Next Steps backwards?

Posted on: November 24th, 2014

Mention the ‘civil service’ and most people immediately think of the Whitehall stereotypes. Perhaps not bowler hatted Sir Humphreys but pretty close: probably something to do with working with Ministers.
The reality of course is that the overwhelming majority of the 400,000 or so civil servants are working in Jobcentres and tax offices, prisons and passport offices. They are delivering a wide range of public services and never go near Whitehall or Ministers. The proportion who work in and around Whitehall with some occasional Ministerial contact is probably less than 20,000 or 5%.
What is the best way of organising and running the services provided by these 380,000 civil servants outside Whitehall? It may be that the best answer is to put them under the control of the top Whitehall civil servants who are very good at advising Ministers, but rarely have experience of large scale delivery of services to customers. But on the face of it that is pretty implausible.
The team of efficiency advisers under Sir Robin Ibbs who advised Mrs Thatcher in the 1980s came up with a different approach. These executive functions of government they argued should be formed into sensible units or agencies which could be run more along business lines. They needed clear objectives and performance measures and managers who understood how to deliver quality services efficiently. And they needed enough day to day freedom to focus on their customers.
The ‘Next Steps’ White Paper in 1989 started a reform which within 10 years had moved over half the civil service into agencies. Familiar brands including Jobcentre Plus with around 90,000 staff, the Passport Office, the Child Support Agency, and the Pension Service all adopted this model.
Most assessments, including a 2002 Cabinet Office review that I jointly chaired, concluded that the agency model was working well. It gave these activities a clear business focus; made their activities more transparent and accountable through their own accounts and annual reports; and was generally thought to have improved efficiency. The Labour Government embraced this key reform which had been initiated under Mrs Thatcher.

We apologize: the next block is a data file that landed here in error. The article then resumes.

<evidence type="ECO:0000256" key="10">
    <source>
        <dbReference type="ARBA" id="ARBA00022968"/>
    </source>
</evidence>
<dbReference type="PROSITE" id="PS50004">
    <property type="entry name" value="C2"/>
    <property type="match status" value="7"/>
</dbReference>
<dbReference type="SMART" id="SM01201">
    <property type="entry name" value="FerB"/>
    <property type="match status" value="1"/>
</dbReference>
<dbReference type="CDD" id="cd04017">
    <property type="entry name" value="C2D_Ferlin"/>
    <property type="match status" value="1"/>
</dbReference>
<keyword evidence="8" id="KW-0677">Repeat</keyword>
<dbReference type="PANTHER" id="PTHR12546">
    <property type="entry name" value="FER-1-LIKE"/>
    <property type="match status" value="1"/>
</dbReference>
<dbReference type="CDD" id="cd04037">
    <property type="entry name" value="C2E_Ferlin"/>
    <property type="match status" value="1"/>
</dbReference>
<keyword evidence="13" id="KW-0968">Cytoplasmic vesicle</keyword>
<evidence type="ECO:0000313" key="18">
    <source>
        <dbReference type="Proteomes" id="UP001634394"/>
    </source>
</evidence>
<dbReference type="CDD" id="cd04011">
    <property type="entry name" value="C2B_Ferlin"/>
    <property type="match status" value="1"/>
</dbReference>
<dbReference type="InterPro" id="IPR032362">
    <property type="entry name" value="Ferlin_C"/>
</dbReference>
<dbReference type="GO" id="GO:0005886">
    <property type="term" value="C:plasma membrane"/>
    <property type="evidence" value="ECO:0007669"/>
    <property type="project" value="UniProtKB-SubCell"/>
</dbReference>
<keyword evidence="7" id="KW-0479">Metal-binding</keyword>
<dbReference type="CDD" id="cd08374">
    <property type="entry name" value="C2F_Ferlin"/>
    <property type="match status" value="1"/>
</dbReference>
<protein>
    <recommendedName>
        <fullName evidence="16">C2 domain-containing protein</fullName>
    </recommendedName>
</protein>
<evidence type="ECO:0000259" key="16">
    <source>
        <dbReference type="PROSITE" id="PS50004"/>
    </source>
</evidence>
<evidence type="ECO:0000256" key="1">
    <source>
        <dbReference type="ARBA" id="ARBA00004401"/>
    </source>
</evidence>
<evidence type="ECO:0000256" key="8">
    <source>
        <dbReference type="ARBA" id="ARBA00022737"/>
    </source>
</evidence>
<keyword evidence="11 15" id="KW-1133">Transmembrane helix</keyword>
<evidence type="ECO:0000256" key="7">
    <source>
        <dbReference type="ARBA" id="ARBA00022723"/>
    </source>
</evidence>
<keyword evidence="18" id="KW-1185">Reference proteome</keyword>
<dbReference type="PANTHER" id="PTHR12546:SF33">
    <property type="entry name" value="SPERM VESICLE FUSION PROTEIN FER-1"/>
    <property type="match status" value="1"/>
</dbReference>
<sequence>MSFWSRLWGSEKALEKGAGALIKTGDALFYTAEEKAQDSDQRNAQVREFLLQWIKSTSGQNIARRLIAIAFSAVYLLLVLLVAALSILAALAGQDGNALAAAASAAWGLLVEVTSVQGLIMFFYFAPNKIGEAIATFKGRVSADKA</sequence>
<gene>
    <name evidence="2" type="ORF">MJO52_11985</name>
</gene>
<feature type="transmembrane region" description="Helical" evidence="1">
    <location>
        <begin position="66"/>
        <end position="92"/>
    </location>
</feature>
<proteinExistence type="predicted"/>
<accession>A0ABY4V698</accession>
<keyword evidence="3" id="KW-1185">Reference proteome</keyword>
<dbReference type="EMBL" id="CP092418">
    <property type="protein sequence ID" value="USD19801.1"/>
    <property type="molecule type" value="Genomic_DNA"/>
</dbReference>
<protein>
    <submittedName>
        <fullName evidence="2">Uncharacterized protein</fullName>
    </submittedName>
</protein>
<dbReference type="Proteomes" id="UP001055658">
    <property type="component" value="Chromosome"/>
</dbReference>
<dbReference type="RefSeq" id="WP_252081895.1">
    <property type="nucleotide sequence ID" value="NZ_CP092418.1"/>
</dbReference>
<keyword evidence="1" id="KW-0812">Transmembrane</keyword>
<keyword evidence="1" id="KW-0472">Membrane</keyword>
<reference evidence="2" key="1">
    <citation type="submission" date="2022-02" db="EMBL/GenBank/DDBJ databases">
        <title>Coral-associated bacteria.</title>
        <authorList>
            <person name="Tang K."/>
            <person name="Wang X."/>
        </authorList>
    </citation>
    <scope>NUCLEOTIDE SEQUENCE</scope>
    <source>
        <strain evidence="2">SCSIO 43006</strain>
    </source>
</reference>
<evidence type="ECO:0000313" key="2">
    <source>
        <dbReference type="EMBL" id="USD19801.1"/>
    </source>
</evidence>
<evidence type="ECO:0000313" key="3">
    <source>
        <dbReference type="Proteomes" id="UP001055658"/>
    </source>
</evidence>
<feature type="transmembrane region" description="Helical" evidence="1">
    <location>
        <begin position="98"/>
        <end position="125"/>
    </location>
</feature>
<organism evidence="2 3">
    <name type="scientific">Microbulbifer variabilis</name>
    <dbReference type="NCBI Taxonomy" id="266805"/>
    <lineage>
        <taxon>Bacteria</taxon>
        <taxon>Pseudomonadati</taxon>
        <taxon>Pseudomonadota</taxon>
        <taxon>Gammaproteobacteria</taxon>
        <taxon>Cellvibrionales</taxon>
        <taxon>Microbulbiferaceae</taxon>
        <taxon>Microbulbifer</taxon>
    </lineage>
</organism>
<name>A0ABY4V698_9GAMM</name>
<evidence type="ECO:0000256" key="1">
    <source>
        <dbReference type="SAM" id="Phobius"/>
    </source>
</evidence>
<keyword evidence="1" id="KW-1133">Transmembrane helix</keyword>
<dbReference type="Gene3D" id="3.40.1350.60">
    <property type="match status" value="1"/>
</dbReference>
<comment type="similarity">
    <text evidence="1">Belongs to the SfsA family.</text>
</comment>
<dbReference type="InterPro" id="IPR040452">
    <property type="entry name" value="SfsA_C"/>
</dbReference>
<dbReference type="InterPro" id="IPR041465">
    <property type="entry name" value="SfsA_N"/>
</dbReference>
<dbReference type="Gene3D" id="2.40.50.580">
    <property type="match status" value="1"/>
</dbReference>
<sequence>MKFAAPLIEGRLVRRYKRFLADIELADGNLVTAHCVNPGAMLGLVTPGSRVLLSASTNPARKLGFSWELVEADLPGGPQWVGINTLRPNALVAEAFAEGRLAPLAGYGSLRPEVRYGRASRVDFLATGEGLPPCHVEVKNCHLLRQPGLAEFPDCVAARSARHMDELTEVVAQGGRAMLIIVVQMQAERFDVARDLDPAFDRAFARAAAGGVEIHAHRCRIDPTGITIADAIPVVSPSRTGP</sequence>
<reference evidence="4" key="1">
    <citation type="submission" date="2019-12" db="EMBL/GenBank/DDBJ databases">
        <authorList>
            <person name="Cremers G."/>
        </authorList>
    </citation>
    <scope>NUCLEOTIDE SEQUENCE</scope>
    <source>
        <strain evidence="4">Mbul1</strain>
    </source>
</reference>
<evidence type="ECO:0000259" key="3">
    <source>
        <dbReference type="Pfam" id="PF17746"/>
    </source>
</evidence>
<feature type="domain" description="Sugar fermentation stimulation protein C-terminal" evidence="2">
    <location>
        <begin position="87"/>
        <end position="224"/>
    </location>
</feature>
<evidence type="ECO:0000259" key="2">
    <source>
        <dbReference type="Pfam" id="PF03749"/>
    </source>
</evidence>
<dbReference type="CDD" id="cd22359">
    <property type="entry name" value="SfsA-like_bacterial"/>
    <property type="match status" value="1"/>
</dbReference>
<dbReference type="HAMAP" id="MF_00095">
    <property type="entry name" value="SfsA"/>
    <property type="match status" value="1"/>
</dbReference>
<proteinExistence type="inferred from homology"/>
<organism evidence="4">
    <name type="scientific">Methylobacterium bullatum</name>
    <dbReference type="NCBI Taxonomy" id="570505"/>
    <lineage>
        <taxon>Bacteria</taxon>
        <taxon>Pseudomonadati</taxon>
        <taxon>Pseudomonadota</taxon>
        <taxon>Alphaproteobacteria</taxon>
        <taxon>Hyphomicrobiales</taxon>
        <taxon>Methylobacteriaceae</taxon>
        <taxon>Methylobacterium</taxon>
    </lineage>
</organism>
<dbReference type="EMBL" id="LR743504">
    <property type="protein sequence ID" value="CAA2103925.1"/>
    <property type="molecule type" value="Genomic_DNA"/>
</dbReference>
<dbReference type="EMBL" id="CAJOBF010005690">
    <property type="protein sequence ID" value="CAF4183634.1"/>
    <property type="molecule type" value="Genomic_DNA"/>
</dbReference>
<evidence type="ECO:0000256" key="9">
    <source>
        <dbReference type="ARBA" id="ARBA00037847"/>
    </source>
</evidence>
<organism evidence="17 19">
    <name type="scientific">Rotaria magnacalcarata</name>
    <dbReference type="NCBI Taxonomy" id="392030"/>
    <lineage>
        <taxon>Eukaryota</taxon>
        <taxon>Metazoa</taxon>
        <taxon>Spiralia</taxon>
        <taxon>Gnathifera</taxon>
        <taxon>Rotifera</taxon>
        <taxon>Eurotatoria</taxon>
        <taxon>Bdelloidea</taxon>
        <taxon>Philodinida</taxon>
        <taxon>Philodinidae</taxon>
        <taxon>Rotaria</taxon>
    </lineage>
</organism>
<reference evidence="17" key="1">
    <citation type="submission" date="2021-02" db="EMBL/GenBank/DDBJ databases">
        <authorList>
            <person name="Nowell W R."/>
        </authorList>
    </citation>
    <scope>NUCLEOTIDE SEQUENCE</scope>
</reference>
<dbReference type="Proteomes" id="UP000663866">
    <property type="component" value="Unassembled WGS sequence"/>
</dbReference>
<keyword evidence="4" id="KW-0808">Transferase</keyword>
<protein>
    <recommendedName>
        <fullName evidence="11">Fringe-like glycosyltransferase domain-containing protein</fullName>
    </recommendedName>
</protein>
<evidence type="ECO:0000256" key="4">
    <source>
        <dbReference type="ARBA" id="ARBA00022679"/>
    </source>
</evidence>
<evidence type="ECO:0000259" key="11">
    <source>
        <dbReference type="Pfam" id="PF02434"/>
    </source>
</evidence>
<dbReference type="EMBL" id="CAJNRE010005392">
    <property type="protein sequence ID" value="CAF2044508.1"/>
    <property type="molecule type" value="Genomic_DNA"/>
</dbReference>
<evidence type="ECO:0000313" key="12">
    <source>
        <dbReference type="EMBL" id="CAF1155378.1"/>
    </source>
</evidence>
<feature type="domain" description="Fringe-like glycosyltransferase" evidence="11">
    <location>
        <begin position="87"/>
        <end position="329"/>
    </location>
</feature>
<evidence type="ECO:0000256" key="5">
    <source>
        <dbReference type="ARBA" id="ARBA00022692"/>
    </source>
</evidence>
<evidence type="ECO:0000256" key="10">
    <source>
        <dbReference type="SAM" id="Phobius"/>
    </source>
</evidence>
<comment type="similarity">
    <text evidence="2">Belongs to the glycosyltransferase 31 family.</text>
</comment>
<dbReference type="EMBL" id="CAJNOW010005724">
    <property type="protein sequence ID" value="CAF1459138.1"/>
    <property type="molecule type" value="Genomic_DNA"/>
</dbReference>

It is ironic then that the current Conservative-led coalition is now dismantling this reform. Jobcentre Plus and the Pension service have gone, although the branding is still used. The Border Agency was closed in 2013 and in October 2014 the Passport Office was integrated into the Home Office which now has no agencies.
Why the change in stance? And why has a government allegedly committed to bringing more business disciplines into the public sector apparently drawn back from this business- inspired model?
This seems to be driven in some cases by a view that greater efficiency can be achieved by cutting out the overheads associated with agencies, each of which would have their own corporate functions perhaps duplicating those in the core department. There is a lot of sense in looking hard at these costs but there are ways of sharing these services without tearing up the agency concept.
In other cases it is about accountability. It’s a natural instinct for a Minister to feel “if I’m going to be blamed when something goes wrong [in issuing passports for example] then I need to bring this more under my direct control”. But a bit of reflection should convince that this is an instinct which should be resisted.
The doctrine that Ministers should be held personally responsible for every failure in a department, however distant and minor, has never made much sense in theory or practice. Departments are administrations which work within a political context and direction set by Ministers. It is reasonable to hold officials rather than Ministers accountable for failures in administration. Ministers should look for assurance that the right people and systems are in place but should not feel they need hands-on control. The more control they assert, the more they will attract blame for failures.
There are also perhaps misunderstandings about the nature of accountability for agencies. Agencies are simply units of the civil service. They remain accountable to Ministers through heads of department just like any other civil servants. They have no statutory foundation separate to that of the Department. So if Ministers are unhappy with what an agency is doing they can challenge in exactly the same way as for any other part of the department.
In these respects agencies are different to non departmental public bodies (NDPBs) which often have a statutory foundation if they have executive functions and generally do not employ civil servants.
The great advantage of the agency model is that it is clear who is in charge of this administrative activity – the Chief Executive – and hence managerial accountability is strengthened without changing the political accountability.
Sadly, Robin Ibbs died in July this year. It would be a great shame if his vision of efficient customer facing management of public services dies too.

Adam Sharples
November 2014